ALESSANDRO BOSETTI, voice, electronics, Berlin / Milano / Baltimore: Alessandro Bosetti, composer and sound artist, was born in Milan, Italy in 1973. He works on the musicality of spoken words and unusual aspects of spoken communication and produced text-sound compositions featured in live performances, radio broadcastings and published recordings. In his work he moves on the line between sound anthropology and composition often including translation and misunderstanding in the creative process. Field research and interviews often build the basis for his abstract compositions along with electro-acoustic and acoustic collages, relational strategies,trained and untrained instrumental practices, vocal explorations and digital manipulations. Since he’s curious about differences he travels. Just in 2006 he’s been living and working in West Africa, China, Taiwan, Holland, Scandinavia, United States , Germany and Italy. For the future he plans to be living and working between Berlin (D), Milano (I) and Baltimore (USA).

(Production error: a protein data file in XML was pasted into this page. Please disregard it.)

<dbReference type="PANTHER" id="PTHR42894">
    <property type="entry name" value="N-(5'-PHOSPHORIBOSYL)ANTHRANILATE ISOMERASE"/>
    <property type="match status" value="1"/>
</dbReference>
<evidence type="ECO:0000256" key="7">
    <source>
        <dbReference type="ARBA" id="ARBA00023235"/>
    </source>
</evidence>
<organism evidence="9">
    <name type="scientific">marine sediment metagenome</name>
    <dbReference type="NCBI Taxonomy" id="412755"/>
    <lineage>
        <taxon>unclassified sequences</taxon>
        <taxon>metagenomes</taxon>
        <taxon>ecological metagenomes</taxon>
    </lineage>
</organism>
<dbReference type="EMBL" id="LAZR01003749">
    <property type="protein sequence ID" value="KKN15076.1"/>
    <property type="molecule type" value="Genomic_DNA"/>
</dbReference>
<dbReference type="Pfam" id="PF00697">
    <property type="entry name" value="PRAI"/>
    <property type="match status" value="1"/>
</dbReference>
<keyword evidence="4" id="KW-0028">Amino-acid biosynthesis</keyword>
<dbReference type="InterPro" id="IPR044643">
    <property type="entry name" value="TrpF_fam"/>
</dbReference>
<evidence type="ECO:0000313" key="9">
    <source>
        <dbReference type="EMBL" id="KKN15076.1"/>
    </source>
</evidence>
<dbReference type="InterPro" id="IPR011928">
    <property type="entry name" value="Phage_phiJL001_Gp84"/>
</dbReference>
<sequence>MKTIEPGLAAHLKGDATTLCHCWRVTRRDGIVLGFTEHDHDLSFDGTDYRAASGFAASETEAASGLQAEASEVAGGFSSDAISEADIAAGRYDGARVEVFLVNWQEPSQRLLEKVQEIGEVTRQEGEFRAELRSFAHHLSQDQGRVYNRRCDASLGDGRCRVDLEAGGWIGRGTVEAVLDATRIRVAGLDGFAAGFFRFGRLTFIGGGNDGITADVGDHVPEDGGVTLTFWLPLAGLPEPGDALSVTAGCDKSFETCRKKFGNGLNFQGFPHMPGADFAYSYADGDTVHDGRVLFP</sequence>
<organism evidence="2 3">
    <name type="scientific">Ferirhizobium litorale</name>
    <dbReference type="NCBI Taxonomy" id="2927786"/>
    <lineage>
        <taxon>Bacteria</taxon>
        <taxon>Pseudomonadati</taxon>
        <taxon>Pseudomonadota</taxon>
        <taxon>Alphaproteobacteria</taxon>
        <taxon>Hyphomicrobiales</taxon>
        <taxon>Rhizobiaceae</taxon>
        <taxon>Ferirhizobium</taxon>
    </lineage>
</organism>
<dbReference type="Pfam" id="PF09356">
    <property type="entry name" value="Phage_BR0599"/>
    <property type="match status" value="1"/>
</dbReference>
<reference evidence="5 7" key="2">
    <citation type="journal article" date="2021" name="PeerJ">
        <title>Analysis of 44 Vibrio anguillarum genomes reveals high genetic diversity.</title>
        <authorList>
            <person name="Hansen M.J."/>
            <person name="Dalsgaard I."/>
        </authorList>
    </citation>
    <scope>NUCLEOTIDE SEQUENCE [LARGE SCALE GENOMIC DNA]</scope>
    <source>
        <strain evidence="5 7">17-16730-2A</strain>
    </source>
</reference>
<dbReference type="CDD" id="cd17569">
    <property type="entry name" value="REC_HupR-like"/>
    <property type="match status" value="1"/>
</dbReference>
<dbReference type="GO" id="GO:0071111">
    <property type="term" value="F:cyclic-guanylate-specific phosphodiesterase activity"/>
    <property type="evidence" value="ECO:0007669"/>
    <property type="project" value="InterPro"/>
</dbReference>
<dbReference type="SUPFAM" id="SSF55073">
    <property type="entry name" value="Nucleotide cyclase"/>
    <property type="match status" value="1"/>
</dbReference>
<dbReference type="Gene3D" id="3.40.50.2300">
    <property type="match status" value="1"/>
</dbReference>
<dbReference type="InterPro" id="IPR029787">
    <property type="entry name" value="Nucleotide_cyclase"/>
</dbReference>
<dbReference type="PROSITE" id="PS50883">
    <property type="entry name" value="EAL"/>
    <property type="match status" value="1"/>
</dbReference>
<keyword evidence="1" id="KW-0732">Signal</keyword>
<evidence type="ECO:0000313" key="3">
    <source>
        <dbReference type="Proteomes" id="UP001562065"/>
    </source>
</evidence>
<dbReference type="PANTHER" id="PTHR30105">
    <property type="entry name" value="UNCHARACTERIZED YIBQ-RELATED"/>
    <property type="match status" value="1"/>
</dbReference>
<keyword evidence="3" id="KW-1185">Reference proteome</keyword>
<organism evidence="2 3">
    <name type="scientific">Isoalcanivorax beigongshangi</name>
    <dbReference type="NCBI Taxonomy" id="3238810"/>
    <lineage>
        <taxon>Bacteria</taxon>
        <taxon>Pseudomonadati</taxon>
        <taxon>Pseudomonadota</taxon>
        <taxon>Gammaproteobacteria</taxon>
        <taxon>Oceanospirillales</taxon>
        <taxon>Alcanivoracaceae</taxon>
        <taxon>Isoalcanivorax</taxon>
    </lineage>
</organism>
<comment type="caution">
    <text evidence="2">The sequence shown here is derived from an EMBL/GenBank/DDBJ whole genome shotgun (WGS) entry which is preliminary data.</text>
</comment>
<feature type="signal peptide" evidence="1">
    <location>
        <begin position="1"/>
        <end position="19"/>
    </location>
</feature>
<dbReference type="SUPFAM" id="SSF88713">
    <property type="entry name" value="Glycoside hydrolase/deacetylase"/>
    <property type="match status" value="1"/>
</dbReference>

CHRISTIAN KESTEN, voice, Berlin, Germany: Christian Kesten was born in 1966 and works as composer, performance artist, vocalist and stage director. He lives in Berlin, Germany. His interest lies in the “space in-between”: between music and theatre, music and language, between music and the visual arts. His pieces work with the space which opens up between the sound of language and the parallel, non-illustrative action (-cycling 1990; des Kleinen Übergewicht 1995; 45 seconds 2006). They make use of everyday spaces and their sounds, including works made for train stations, in which minimal sounds of winds and brass are spread over the station and mixed with sounds of trains and passers-by (nordbahnhof 1996, bahnhof westend 1996, bahnhof zoo 1997). welcome home is written for the squeaking doors of the Nordbahnhof station in Berlin and two violins which mirror the door sounds: the passers-by experience the music while on the move. In (o.T.) für klarinette in einem raum mit langem nachhall 1(1999) and 2(2000) [(without title) for clarinet in a space with a long reverberation time] the clarinet plays to its own reverberation as a second voice, microtonally, and thus refers to the presence of space. parochial (1998) – for the group “Maulwerker” (4 female voices, trumpet/voice, clarinet/voice, alto saxophone + additional instruments) – was written especially for the space of the Parochialkirche in Berlin: sculptural shaped sounds are moved in space, while trumpet, clarinet and sax move mostly outside the space and so extending acoustic perception beyond the walls of the church.